really enjoyed Maven and Cal’s POVs. Maven’s mind is just as topsy-turvy as anyone could guess and Evangeline’s POV’s were pure gold! The only point of view I didn’t care too much for was Iris’s. They were fundamental to the story, I’ll give her that, but dear lord I couldn’t wait to get to Evangeline and Mare’s and anyone else’s POV fast enough.

There is so much more I want to say, but I’ll just be ranting on and on. Before I finish, I have to applaud Victoria Aveyard. The book as a whole was amazing, and I didn’t want to put it down- but what I really loved were the one-liners that put into perspective difficult situations that we must all face. I wrote so many down. So thank you Victoria Averyard, for having the courage to stick it to the man.

It’s actually 4.5 stars.

Gisela’s review of War Storm (Red Queen, #4)

“The years are long, but eventually, always, fortunes shift. The people rise. Such is the way of things. Either let change come willingly, help it along, or face the wrath of such force.” | I finished this book two days ago and I still have not been able to bring myself to write a review. The book hangover is real. ⚡️

#Bookhangover #Bookstagram #giselasbooked #Warstorm #LighteningGirl #RiseRedAsDawn #sendmehelp

Book hangovers are serious business- especially after finishing an epic fantasy series. My heart is still reeling but the cure might be some Netflix and a book in a completely different genre of the one I just read. Queue in Social Creatures. 🎭

#Bookhangover #Bookstagram #giselasbooked #someonesendhelp #SocialCreature

Gisela’s review of Everything I Never Told You

Trigger Warning: FYI this book deals with the topic of suicide.

“How had it begun? Like everything: with mothers and fathers. Because of Lydia’s mother and father, because of her mother’s and father’s mothers and fathers.”

There isn’t much I can say except my heart breaks. Celeste Ng writes about familial interactions exceptionally. Every thought the characters had, the words that they shared, the words that they didn’t- it all feels so close to home. There is nothing in the book that shouldn’t be there. It is all necessary.

Hearing about how people move on after the loss of a loved one is horribly sad, but it was the listening to the events that lead up to Lydia’s suicide (not a spoiler) that truly broke my heart because there is nothing you can do but watch the tragic events unfold. We learn all the situations- from the falling in love and marriage of Marilyn and James, an interracial couple (when interracial marriage was still illegal in places like Virginia!), the struggles of Nath and Lydia growing up as mixed children, to the youngest child Hannah being completely overshadowed by her brother and sister.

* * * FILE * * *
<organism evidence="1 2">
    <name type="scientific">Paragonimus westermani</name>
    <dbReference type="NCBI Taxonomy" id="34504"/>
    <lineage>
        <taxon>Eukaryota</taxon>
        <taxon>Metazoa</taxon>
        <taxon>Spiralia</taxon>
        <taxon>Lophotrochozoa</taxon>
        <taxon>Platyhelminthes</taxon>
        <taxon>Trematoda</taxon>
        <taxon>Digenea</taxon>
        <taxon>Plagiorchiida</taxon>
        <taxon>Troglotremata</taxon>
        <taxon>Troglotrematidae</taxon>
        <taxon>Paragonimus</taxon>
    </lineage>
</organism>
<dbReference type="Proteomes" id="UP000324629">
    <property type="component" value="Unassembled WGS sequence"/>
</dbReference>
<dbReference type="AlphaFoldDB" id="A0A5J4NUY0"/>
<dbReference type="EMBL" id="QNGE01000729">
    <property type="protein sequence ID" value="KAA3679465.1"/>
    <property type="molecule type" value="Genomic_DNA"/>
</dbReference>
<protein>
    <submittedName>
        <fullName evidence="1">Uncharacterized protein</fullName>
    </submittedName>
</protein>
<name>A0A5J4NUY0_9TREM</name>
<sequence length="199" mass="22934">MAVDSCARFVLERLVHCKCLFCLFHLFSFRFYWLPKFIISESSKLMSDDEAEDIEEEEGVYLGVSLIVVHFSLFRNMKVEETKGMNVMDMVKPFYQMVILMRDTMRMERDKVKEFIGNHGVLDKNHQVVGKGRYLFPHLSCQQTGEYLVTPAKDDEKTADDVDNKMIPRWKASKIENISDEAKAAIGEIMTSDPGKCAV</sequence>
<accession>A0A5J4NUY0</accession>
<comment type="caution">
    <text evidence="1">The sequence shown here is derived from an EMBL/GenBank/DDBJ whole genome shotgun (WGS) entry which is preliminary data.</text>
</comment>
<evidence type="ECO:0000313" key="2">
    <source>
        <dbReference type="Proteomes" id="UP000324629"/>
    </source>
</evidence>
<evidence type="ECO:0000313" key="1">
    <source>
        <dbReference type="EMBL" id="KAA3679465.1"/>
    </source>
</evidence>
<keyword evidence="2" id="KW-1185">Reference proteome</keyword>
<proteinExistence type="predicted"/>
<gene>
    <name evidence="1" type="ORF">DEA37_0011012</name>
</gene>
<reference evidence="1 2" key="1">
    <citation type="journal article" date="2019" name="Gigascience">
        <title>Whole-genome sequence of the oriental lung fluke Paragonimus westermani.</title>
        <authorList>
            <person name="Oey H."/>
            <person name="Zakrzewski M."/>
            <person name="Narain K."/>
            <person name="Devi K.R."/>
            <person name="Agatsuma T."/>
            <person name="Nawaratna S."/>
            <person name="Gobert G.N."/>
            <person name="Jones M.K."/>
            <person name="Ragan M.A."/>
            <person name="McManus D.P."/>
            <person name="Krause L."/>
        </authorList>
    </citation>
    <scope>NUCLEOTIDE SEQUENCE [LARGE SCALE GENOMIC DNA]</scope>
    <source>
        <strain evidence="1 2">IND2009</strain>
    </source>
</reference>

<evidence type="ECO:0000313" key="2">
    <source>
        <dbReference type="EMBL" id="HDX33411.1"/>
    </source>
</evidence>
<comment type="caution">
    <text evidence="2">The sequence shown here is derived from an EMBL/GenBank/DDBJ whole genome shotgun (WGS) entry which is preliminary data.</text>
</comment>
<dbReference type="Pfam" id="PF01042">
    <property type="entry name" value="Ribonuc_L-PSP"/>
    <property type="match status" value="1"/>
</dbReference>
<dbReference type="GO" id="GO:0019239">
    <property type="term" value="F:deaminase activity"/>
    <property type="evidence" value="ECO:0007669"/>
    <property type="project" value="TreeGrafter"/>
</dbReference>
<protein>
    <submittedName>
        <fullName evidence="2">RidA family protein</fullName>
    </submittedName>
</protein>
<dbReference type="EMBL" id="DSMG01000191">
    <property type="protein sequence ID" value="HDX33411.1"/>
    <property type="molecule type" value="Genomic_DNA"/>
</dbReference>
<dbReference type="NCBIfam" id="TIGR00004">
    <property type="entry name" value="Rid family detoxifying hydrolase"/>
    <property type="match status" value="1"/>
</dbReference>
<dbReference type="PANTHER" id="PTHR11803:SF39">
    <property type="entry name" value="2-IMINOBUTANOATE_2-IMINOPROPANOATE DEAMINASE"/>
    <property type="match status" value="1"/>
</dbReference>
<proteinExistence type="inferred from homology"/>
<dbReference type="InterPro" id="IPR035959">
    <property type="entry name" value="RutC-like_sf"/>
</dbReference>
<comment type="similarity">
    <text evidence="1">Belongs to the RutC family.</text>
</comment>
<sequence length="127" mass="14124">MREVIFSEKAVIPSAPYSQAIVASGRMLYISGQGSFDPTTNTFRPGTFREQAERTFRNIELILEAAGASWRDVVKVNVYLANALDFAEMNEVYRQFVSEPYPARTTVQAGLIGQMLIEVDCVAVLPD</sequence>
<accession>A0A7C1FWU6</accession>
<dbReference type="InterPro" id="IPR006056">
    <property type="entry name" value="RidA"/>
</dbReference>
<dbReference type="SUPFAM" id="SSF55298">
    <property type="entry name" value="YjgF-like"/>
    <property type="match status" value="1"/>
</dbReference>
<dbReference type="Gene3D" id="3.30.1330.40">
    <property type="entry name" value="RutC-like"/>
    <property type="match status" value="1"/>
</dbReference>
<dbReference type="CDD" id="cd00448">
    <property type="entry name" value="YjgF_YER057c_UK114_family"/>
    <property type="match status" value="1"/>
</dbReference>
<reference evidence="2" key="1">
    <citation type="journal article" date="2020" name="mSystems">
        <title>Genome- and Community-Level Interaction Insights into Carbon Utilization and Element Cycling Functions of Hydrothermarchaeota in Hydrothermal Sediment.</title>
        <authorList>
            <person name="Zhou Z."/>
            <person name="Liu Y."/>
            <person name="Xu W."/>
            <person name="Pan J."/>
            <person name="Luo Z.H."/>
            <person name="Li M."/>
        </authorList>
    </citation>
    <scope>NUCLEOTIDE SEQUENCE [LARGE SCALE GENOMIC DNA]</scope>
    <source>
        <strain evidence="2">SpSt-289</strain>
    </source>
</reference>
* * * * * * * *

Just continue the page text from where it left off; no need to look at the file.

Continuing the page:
I cried so many different times in this book. This book was painful but needed. Please have a box of tissues or a friend to hug nearby. ❤

“What made something precious? Losing it and finding it.”

Gisela’s review of Everything I Never Told You

“The world we want to build has to outlive us.” ⚡️
Started this monster of a book today and I’m already hooked and I guess I’ll just say bye to my social life?
#WarStorm #Imnotcryingyourecrying #bookstagram #RiseRedAsDawn #LighteningGirl

Gisela’s review of The Cafe by the Sea (Summer Seaside Kitchen, #1)

I was on the fence about giving it a 4 but I don’t really believe it deserves a 3, so just pretend that it is a 3.5. The first few chapters are a bit boring, and I couldn’t get through some of the details, BUT it definitely picks up and the rest of the book was a breeze to get through!

The Cafe by the Sea was the type of book I needed after reading many “serious” books (and currently listening to another serious read that is breaking my heart). We go on a journey with Flora, who is freaking hilarious, from her adopted home of London to her home on an island long off the coast of Scotland called Mure. What follows is a story about finding out where you belong, the ties that will forever bind us, and discovering long hidden passions. Seriously though, I wanted to eat everything Flora baked or cooked in the book!! Side Note: The author includes a few recipes in the back, which I’m super eager to try out!

I’m also a sucker for anything folklore or mythical related. This book had it’s fair share of selkie and sprite stories!

“You can live in many different places. I would like to think you will step into many different worlds, many different places, and feel happy in all of them.”

Gisela’s review of The Cafe by the Sea (Summer Seaside Kitchen, #1)